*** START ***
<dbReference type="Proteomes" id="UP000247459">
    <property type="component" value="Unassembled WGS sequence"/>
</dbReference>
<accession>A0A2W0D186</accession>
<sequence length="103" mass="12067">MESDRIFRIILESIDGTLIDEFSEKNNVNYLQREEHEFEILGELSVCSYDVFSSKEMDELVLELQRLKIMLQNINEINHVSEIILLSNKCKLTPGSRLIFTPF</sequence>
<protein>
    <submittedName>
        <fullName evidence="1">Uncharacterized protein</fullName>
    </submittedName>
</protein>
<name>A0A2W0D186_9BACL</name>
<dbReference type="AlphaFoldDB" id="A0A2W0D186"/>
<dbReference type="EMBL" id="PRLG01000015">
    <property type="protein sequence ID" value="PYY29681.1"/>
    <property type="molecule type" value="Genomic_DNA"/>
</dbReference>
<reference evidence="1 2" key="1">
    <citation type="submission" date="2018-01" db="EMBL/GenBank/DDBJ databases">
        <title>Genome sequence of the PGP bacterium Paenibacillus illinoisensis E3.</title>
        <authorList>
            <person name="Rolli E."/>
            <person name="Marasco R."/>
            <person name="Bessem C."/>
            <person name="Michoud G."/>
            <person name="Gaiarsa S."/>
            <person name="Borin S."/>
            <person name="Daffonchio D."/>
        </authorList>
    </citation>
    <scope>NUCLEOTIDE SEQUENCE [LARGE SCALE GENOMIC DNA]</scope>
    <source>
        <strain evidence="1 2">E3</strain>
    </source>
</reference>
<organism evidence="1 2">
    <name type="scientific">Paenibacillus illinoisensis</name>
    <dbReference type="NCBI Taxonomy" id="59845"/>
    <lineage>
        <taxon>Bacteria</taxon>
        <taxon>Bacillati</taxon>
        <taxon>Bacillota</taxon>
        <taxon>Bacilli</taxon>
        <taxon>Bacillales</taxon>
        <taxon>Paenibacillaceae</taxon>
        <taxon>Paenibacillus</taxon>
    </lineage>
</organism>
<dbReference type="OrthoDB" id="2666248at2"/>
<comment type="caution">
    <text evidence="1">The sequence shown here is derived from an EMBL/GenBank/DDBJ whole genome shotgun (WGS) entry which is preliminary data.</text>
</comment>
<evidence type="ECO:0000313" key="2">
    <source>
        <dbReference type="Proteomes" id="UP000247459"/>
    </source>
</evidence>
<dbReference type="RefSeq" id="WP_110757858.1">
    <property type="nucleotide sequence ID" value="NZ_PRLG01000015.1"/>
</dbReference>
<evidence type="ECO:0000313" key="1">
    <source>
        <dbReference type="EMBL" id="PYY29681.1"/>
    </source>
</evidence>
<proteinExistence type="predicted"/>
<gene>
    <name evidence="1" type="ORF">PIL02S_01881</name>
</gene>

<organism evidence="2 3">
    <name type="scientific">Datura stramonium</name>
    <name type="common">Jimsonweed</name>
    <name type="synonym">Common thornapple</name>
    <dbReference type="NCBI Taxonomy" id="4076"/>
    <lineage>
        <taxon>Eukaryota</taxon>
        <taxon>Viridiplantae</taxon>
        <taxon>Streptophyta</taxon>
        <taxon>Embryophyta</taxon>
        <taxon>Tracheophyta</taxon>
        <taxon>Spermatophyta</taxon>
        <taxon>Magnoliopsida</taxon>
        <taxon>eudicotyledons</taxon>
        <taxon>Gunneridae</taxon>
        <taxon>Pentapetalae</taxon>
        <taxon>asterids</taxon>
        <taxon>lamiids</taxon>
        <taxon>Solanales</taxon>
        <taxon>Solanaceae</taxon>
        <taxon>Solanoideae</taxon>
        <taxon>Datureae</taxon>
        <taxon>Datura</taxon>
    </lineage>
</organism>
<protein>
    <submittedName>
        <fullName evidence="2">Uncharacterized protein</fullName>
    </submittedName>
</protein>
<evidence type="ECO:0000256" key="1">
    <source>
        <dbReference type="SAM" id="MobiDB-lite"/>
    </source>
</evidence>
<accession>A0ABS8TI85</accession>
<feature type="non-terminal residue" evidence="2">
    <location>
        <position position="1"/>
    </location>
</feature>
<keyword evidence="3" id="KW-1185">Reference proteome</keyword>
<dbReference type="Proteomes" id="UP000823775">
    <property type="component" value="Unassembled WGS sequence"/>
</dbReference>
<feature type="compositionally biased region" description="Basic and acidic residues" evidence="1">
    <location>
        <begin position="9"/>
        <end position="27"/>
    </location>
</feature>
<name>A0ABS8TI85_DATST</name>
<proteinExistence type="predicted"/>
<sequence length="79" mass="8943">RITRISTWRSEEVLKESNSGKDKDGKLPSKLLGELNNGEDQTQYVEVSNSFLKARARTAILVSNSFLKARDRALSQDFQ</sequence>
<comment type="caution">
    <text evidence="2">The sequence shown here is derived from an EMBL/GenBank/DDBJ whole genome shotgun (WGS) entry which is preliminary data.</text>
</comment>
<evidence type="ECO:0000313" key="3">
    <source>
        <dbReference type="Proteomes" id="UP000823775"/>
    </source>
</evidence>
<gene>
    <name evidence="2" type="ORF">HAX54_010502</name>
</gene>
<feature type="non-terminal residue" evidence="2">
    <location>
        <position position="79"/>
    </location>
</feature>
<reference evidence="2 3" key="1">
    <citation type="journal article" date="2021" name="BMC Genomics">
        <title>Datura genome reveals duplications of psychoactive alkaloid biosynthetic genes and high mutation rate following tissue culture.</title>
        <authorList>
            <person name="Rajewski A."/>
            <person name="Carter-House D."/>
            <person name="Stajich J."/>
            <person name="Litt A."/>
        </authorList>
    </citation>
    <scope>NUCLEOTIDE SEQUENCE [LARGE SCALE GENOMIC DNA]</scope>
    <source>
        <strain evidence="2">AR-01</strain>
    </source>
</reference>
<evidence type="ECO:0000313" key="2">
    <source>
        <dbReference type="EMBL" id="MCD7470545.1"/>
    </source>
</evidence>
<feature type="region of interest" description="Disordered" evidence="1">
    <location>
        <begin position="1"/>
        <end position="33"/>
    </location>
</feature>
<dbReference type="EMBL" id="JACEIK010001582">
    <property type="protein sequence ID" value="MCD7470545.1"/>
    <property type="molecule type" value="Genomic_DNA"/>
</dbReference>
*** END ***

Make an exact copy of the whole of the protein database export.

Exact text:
<dbReference type="Proteomes" id="UP000247459">
    <property type="component" value="Unassembled WGS sequence"/>
</dbReference>
<accession>A0A2W0D186</accession>
<sequence length="103" mass="12067">MESDRIFRIILESIDGTLIDEFSEKNNVNYLQREEHEFEILGELSVCSYDVFSSKEMDELVLELQRLKIMLQNINEINHVSEIILLSNKCKLTPGSRLIFTPF</sequence>
<protein>
    <submittedName>
        <fullName evidence="1">Uncharacterized protein</fullName>
    </submittedName>
</protein>
<name>A0A2W0D186_9BACL</name>
<dbReference type="AlphaFoldDB" id="A0A2W0D186"/>
<dbReference type="EMBL" id="PRLG01000015">
    <property type="protein sequence ID" value="PYY29681.1"/>
    <property type="molecule type" value="Genomic_DNA"/>
</dbReference>
<reference evidence="1 2" key="1">
    <citation type="submission" date="2018-01" db="EMBL/GenBank/DDBJ databases">
        <title>Genome sequence of the PGP bacterium Paenibacillus illinoisensis E3.</title>
        <authorList>
            <person name="Rolli E."/>
            <person name="Marasco R."/>
            <person name="Bessem C."/>
            <person name="Michoud G."/>
            <person name="Gaiarsa S."/>
            <person name="Borin S."/>
            <person name="Daffonchio D."/>
        </authorList>
    </citation>
    <scope>NUCLEOTIDE SEQUENCE [LARGE SCALE GENOMIC DNA]</scope>
    <source>
        <strain evidence="1 2">E3</strain>
    </source>
</reference>
<organism evidence="1 2">
    <name type="scientific">Paenibacillus illinoisensis</name>
    <dbReference type="NCBI Taxonomy" id="59845"/>
    <lineage>
        <taxon>Bacteria</taxon>
        <taxon>Bacillati</taxon>
        <taxon>Bacillota</taxon>
        <taxon>Bacilli</taxon>
        <taxon>Bacillales</taxon>
        <taxon>Paenibacillaceae</taxon>
        <taxon>Paenibacillus</taxon>
    </lineage>
</organism>
<dbReference type="OrthoDB" id="2666248at2"/>
<comment type="caution">
    <text evidence="1">The sequence shown here is derived from an EMBL/GenBank/DDBJ whole genome shotgun (WGS) entry which is preliminary data.</text>
</comment>
<evidence type="ECO:0000313" key="2">
    <source>
        <dbReference type="Proteomes" id="UP000247459"/>
    </source>
</evidence>
<dbReference type="RefSeq" id="WP_110757858.1">
    <property type="nucleotide sequence ID" value="NZ_PRLG01000015.1"/>
</dbReference>
<evidence type="ECO:0000313" key="1">
    <source>
        <dbReference type="EMBL" id="PYY29681.1"/>
    </source>
</evidence>
<proteinExistence type="predicted"/>
<gene>
    <name evidence="1" type="ORF">PIL02S_01881</name>
</gene>

<organism evidence="2 3">
    <name type="scientific">Datura stramonium</name>
    <name type="common">Jimsonweed</name>
    <name type="synonym">Common thornapple</name>
    <dbReference type="NCBI Taxonomy" id="4076"/>
    <lineage>
        <taxon>Eukaryota</taxon>
        <taxon>Viridiplantae</taxon>
        <taxon>Streptophyta</taxon>
        <taxon>Embryophyta</taxon>
        <taxon>Tracheophyta</taxon>
        <taxon>Spermatophyta</taxon>
        <taxon>Magnoliopsida</taxon>
        <taxon>eudicotyledons</taxon>
        <taxon>Gunneridae</taxon>
        <taxon>Pentapetalae</taxon>
        <taxon>asterids</taxon>
        <taxon>lamiids</taxon>
        <taxon>Solanales</taxon>
        <taxon>Solanaceae</taxon>
        <taxon>Solanoideae</taxon>
        <taxon>Datureae</taxon>
        <taxon>Datura</taxon>
    </lineage>
</organism>
<protein>
    <submittedName>
        <fullName evidence="2">Uncharacterized protein</fullName>
    </submittedName>
</protein>
<evidence type="ECO:0000256" key="1">
    <source>
        <dbReference type="SAM" id="MobiDB-lite"/>
    </source>
</evidence>
<accession>A0ABS8TI85</accession>
<feature type="non-terminal residue" evidence="2">
    <location>
        <position position="1"/>
    </location>
</feature>
<keyword evidence="3" id="KW-1185">Reference proteome</keyword>
<dbReference type="Proteomes" id="UP000823775">
    <property type="component" value="Unassembled WGS sequence"/>
</dbReference>
<feature type="compositionally biased region" description="Basic and acidic residues" evidence="1">
    <location>
        <begin position="9"/>
        <end position="27"/>
    </location>
</feature>
<name>A0ABS8TI85_DATST</name>
<proteinExistence type="predicted"/>
<sequence length="79" mass="8943">RITRISTWRSEEVLKESNSGKDKDGKLPSKLLGELNNGEDQTQYVEVSNSFLKARARTAILVSNSFLKARDRALSQDFQ</sequence>
<comment type="caution">
    <text evidence="2">The sequence shown here is derived from an EMBL/GenBank/DDBJ whole genome shotgun (WGS) entry which is preliminary data.</text>
</comment>
<evidence type="ECO:0000313" key="3">
    <source>
        <dbReference type="Proteomes" id="UP000823775"/>
    </source>
</evidence>
<gene>
    <name evidence="2" type="ORF">HAX54_010502</name>
</gene>
<feature type="non-terminal residue" evidence="2">
    <location>
        <position position="79"/>
    </location>
</feature>
<reference evidence="2 3" key="1">
    <citation type="journal article" date="2021" name="BMC Genomics">
        <title>Datura genome reveals duplications of psychoactive alkaloid biosynthetic genes and high mutation rate following tissue culture.</title>
        <authorList>
            <person name="Rajewski A."/>
            <person name="Carter-House D."/>
            <person name="Stajich J."/>
            <person name="Litt A."/>
        </authorList>
    </citation>
    <scope>NUCLEOTIDE SEQUENCE [LARGE SCALE GENOMIC DNA]</scope>
    <source>
        <strain evidence="2">AR-01</strain>
    </source>
</reference>
<evidence type="ECO:0000313" key="2">
    <source>
        <dbReference type="EMBL" id="MCD7470545.1"/>
    </source>
</evidence>
<feature type="region of interest" description="Disordered" evidence="1">
    <location>
        <begin position="1"/>
        <end position="33"/>
    </location>
</feature>
<dbReference type="EMBL" id="JACEIK010001582">
    <property type="protein sequence ID" value="MCD7470545.1"/>
    <property type="molecule type" value="Genomic_DNA"/>
</dbReference>